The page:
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Kayak from Oak Island in Waterloo to Seneca Falls

Paddling Techniques

Basic Paddling Technique

There are several basic strokes used to propel your kayak where you want it to go, but first you will want to be holding your paddle correctly. Many paddle blades are adjustable. When you are first learning, you want your blades to be at the same angle. Rotate the two halves of the paddle until the blades are parallel. In windy conditions it helps to feather your blades at different angles to lessen wind resistance but when you are first starting out, focus on proper technique. Often one side of the blade will be longer than the other. With an asymmetrical blade the longer side should be on top and the shorter side should be on the bottom. This will help your paddle track straight as you pull it through the water. If you have a symmetrical blade on your paddle it doesn’t matter which side is up or down. Is your paddle curved? If it is, you want the concave side facing you. This spoon shape will give you a more powerful stroke. Now that your paddle is oriented correctly. Where do you grip it? Place the center of the shaft on top of your head and move your hands until your elbows make a 90- degree angle. When you hold your paddle in front of you with the correct grip, the paddle shaft, your arms, and torso form what is called “the paddle’s box”. Keeping your hands and paddle shaft within this box will help you maintain good form and technique. Remember not to grip your paddle shaft too firmly. This helps you stay relaxed and stops you from form forming blisters on your hands.

The Forward Stroke

The stroke you will use most often is called the forward stroke. It is broken down into three steps. The catch phase, the power phase, and the release phase. In the catch phase, place your right hand gripping your paddle underneath your right eye. Twist your torso to the right and place the left blade into the water by your feet. In the power phase you will pull your paddle blade through the water with your left hand and push the paddle shaft with your right as you twist your torso to the left. In the release phase, as your left blade comes toward you lift it out of the water before it passes behind your back and bring your left hand up underneath your left eye. This movement should set you up to repeat the three phases on the right side.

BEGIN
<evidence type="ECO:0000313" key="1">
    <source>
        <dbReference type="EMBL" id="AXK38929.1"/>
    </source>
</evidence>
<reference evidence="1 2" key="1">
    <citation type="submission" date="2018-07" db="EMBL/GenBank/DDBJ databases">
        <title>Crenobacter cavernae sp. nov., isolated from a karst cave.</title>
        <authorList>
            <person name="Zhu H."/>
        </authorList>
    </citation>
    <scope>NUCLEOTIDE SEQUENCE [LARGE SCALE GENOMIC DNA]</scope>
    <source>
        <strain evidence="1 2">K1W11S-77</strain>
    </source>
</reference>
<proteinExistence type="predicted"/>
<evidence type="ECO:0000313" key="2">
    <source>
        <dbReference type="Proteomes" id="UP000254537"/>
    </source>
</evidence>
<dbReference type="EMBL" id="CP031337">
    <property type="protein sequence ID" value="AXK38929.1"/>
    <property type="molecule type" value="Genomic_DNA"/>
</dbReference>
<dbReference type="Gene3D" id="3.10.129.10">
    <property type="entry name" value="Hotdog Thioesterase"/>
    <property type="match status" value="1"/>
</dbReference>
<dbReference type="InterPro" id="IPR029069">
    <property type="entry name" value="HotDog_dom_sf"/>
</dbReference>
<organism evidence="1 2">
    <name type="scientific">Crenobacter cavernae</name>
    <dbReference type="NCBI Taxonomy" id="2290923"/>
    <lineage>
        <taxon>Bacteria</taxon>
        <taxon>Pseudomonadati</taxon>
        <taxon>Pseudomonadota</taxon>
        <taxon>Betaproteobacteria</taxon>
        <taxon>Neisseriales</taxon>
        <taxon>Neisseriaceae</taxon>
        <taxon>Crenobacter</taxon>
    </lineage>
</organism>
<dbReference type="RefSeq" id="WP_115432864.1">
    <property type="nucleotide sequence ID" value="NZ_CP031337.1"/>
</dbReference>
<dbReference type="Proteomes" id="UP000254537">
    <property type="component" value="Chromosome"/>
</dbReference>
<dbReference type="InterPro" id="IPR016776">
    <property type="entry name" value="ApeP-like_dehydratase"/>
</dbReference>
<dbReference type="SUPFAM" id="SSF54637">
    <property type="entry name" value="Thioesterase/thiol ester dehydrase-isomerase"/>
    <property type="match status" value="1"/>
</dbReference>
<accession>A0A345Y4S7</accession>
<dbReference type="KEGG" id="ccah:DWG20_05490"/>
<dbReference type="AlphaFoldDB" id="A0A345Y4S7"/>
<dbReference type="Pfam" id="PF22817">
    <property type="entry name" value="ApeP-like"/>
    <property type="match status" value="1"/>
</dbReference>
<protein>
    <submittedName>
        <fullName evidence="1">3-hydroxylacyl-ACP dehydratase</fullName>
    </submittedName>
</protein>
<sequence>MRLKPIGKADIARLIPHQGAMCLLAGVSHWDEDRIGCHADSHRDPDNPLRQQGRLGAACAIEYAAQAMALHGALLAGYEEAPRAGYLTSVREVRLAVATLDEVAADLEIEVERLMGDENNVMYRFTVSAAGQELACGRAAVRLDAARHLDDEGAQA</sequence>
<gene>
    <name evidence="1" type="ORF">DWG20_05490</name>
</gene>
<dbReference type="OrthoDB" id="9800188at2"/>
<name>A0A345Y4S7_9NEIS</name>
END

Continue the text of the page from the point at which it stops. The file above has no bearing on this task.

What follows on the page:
The Reverse Stroke

The reverse stroke is just like the name implies. It is the reverse of the forward stroke. Drop your left blade into the water next to your hip with your torso facing it. Your right hand gripping the paddle should be just underneath your right eye. Rotate your torso to the right while bringing your right blade down into the water by your right hip. Your left hand should end up just underneath your left eye. This movement sets up your next stroke to be repeated on the right side.

The Sweep Stroke

The sweep stroke is used to help you turn your kayak, and like the forward and reverse strokes, it is also broken into three steps. Starting on the opposite side of the boat that you wish to turn, place your blade into the water by your feet. Then in a wide arc, pull your blade through the water while rotating your torso. Remember to push with your opposite hand. You want to follow your blade with the front of your torso as you rotate. As your blade nears the hull behind your cockpit, pull the blade out of the water. Repeat this sweep on the same side several times until you are facing the direction you desire.

The Draw Stroke

The draw stroke is used to move sideways when you are trying to approach another object or a dock. Turn your paddle blade so that it is horizontal with the water. With your torso turned in the direction that you want to move, reach out with your blade and place it in the water at a steep angle. Pull the blade toward the side of your kayak. Turn your blade 90-degrees to remove it from the water without pushing yourself away from what you are trying to approach. Repeat this stroke until you have sidled up to the object you want to be next to.

Remember the “Paddler’s Box” and try to keep your paddle shaft and hands with in it. This will stop you from straining or reaching too far. Try and keep your paddle blade as vertical as possible and fully under water to keep your stroke powerful and efficient. Sit up straight or lean forward just slightly to stay balanced and maintain your “Paddler’s Box”. Following these steps will help develop good habits and keep you from tiring quickly. It will take some thinking at first but if you practice good technique, it will eventually become second nature.

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